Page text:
in war of words over calls to boycott Israel
May 27, 2002
US-based scientist hits out at moves to block
cash for universities
A campaign to suspend European Union funding of Israel's universities,
launched in a letter to the Guardian, has been countered by the
mobilisation of academics denouncing the appeasement of terrorism
and warning against the rise of anti-semitism.
Two of the chief participants are Steven Rose, director of the
Brain and Behaviour Research Group at the Open University, and Leonid
Ryzhik, a mathematics lecturer at Chicago University; both are Jewish.
Professor Rose believes the only way to bring peace to the Middle
East, and stability to a world increasingly polarised along the
lines of pro- and anti-Islam, is to force Israel to halt its "violent
repression" and accept the creation of a Palestinian state
in the West Bank and Gaza.
In targeting universities, Prof Rose, some of whose relatives died
in the Holocaust, explained that Israelis valued intellectual life,
so the threat of academic isolation was a stinging rebuke.
His letter to the Guardian last month, signed by 125 prominent
academics, observed that "the Israeli government appears impervious
to moral appeals from world leaders ... However, there are ways
of exerting pressure from within Europe.
"Many ... research institutions, including those funded from
the EU and the European Science Foundation, regard Israel as a European
state for the purposes of awarding grants. Would it not therefore
be timely if ... a moratorium was called upon any further such support
unless and until Israel abides by UN resolutions and opens serious
peace negotiations with the Palestinians?"
The Association of University teachers (AUT) has adopted a resolution
echoing Professor Rose's call. The higher eduction teachers' union,
NATFHE, has urged colleges to "review - with a view to severing
- any academic links they may have with Israel".
Academia is only the latest battleground. The Palestine Solidarity
Campaign, which models itself on anti-apartheid activities, called
for a boycott of Israeli produce last July. Before Christmas, it
convinced Harrods and Selfridges to withdraw from sale a range of
halva and wines. The stores subsequently reinstated them.
An arms embargo has been urged which would involve a ban on sales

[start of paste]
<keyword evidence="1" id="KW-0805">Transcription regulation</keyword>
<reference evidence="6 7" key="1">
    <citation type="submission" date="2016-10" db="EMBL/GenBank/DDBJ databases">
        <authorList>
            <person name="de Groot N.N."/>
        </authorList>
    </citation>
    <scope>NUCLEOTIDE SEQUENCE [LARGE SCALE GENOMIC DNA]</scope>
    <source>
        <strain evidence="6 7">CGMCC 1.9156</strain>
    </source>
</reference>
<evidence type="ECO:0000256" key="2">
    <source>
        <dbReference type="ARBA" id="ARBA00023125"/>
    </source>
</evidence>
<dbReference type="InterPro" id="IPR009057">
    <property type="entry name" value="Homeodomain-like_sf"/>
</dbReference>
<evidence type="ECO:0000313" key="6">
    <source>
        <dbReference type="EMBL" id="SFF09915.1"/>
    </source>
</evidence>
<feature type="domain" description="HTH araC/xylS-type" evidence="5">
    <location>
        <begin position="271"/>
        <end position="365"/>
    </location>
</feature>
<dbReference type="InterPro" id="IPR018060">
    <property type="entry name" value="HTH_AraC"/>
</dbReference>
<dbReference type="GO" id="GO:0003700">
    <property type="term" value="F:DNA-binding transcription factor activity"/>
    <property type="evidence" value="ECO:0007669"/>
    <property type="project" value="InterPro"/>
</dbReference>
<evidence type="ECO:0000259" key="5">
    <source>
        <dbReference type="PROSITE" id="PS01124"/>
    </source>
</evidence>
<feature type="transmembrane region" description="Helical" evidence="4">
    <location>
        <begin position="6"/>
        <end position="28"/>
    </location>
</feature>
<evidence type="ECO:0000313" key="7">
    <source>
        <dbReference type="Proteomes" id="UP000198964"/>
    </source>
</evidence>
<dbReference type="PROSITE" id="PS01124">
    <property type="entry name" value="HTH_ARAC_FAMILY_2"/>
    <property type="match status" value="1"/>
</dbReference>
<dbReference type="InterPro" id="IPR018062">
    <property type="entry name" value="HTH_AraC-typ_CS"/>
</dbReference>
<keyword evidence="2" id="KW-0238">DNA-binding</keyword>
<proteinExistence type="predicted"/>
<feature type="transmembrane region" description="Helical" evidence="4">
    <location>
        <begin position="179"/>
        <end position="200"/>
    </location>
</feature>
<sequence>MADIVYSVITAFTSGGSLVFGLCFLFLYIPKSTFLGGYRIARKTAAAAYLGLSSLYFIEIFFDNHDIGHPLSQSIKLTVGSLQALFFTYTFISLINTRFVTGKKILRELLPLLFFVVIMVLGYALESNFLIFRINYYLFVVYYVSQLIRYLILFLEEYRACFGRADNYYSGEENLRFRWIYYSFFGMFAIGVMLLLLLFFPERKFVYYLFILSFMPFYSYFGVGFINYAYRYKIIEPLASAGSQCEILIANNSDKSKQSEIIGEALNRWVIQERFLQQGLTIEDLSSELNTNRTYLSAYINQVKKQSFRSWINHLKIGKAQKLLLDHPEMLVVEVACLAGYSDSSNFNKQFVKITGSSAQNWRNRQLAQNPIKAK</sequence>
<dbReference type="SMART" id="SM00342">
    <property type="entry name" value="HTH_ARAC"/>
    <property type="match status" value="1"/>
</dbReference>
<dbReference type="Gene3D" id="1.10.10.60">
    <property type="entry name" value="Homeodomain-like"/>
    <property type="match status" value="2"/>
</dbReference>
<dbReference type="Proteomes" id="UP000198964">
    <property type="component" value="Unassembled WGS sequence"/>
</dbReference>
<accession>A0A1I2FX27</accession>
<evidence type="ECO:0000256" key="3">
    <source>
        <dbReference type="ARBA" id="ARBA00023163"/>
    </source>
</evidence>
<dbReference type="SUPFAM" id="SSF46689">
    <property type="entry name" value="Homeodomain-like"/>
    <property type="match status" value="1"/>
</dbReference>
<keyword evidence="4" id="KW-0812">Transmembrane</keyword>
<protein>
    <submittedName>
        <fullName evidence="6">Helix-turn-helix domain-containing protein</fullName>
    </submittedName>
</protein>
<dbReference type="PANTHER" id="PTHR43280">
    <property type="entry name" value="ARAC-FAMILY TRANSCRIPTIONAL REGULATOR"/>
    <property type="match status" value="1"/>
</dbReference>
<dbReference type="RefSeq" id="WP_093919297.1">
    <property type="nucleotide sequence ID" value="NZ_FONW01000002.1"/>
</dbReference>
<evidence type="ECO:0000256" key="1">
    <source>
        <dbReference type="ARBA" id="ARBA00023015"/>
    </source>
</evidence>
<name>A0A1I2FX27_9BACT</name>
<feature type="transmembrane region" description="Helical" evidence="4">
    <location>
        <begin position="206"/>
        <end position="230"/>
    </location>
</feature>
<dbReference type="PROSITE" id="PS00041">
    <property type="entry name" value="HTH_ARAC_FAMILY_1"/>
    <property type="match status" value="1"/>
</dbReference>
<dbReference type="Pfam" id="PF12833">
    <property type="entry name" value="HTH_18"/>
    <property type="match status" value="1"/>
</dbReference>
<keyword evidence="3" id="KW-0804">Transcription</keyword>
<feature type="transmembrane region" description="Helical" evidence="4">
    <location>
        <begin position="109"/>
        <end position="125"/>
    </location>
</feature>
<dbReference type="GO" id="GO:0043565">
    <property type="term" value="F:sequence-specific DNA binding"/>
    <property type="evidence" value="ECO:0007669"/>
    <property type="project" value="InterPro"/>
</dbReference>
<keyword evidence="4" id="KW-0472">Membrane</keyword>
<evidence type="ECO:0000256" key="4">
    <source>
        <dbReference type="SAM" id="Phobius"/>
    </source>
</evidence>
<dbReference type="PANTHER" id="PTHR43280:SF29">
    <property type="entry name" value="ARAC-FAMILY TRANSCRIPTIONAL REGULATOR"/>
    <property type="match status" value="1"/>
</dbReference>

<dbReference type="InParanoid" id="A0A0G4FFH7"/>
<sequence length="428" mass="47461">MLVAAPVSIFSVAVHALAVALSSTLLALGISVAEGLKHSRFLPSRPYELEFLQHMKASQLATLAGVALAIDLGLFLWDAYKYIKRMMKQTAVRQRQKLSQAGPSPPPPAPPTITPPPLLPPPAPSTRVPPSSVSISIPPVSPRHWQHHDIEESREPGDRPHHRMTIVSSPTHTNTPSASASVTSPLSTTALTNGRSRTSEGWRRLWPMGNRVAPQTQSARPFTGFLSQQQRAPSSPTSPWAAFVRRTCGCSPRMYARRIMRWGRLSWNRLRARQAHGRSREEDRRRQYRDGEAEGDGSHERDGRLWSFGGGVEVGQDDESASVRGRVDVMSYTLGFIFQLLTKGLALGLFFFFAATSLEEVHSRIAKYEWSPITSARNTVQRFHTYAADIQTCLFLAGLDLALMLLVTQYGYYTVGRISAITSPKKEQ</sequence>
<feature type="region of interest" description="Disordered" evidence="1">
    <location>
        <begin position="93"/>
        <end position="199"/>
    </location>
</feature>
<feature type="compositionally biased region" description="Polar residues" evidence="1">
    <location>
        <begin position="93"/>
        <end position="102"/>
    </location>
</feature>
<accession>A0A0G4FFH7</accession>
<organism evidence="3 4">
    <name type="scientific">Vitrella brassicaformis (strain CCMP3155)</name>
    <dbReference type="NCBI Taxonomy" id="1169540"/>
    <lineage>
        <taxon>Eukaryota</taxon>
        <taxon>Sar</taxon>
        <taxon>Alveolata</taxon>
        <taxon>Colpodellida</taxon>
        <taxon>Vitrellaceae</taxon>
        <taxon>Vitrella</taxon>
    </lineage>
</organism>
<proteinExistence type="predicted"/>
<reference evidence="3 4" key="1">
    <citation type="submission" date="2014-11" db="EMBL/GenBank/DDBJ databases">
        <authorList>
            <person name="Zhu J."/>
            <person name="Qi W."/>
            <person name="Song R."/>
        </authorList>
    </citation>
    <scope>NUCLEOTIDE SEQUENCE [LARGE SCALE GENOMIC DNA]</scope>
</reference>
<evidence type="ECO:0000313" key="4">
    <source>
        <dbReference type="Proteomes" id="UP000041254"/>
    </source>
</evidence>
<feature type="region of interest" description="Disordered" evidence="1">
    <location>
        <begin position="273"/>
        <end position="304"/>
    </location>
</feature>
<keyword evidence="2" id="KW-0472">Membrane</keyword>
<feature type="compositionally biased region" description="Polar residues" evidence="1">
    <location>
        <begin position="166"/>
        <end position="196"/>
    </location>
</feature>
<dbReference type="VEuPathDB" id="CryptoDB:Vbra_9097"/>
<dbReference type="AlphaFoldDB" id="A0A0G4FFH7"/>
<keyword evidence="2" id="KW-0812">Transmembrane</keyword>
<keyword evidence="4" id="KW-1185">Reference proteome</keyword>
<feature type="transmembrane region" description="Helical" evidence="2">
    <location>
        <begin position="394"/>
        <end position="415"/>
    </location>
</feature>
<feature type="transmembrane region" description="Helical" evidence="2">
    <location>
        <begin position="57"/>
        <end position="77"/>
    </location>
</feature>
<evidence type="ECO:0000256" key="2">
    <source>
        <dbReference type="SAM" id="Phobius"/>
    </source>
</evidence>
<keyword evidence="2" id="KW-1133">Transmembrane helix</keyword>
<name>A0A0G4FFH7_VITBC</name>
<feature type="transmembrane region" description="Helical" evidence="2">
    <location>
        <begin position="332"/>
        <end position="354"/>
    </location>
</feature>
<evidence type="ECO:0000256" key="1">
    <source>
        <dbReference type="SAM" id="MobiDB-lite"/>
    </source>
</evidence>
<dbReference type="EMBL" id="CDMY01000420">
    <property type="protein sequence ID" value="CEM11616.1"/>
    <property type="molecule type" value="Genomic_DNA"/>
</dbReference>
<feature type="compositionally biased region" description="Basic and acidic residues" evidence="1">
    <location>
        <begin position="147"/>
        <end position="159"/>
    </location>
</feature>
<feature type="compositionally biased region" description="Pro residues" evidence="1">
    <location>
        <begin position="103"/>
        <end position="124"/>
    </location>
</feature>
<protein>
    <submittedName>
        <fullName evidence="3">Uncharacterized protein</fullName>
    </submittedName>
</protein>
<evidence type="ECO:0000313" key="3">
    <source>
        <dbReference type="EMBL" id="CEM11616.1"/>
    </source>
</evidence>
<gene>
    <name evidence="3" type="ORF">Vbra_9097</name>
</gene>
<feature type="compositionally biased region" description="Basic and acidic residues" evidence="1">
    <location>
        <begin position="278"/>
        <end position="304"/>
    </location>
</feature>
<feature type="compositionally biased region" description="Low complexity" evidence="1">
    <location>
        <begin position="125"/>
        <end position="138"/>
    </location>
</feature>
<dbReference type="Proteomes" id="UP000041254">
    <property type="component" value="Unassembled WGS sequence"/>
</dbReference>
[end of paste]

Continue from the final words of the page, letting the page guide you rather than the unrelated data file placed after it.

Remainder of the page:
and on purchases of weapons such as Israel's unmanned military drones.
Such demands have had little impact. The EU commissioner for research,
Philippe Busquin, dismissed a petition supporting Prof Rose's moratorium.
"The European Commission is not in favour of ... sanctions
against parties to the conflict but advocates continuous dialogue
... which is the best way to negotiations," he wrote.
Suspending ties would be counter-productive because of the "very
positive effects [of] scientific co-operation ... between European,
Israeli and Palestinian institutions. This co-operation, which addresses
critical regional issues such as water management, is a concrete
example of dialogue ... more effective than many well-intentioned
Dr Ryzhik, who was born in Moscow, has organised a website to marshal
opponents of Prof Rose's initiative. So far he has attracted the
signature of 2,200 academics, including two Nobel prize winners.
In a letter to the Guardian this month, Dr Ryzhik and colleagues
declared: "Some academics have called for a cultural and scientific
boycott of Israel. We believe this is immoral, dangerous and misguided,
and indirectly encourages the terrorist murderers in their deadly
Speaking from Chicago last week, he said: "We have had calls
for boycotts [of Israeli goods] in the States and pressure on colleges
to divest themselves of any financial holdings in Israel - the type
of protests used against South Africa in anti-apartheid campaigns.
"But science is not a political matter. Even during the cold
war and in the anti-apartheid era, lecturers from Russia and South
Africa would meet at international conferences. There was no boycott
of science. The University of Lille, in France, for example, has
now refused to cooperate with any Israeli institution."
The Board of Deputies of British Jews is even more alarmed. "Surely
the role of an academic is to find out the facts?" said Fiona
Macaulay, the organisation's public affairs director. "Students
should not be manipulated by pro-Palestinian propaganda."
The Union of Jewish Students warned that the debate was making
life difficult for Jewish students. "There have been more physical
and verbal attacks," said Clive Gabay, the campaigns director.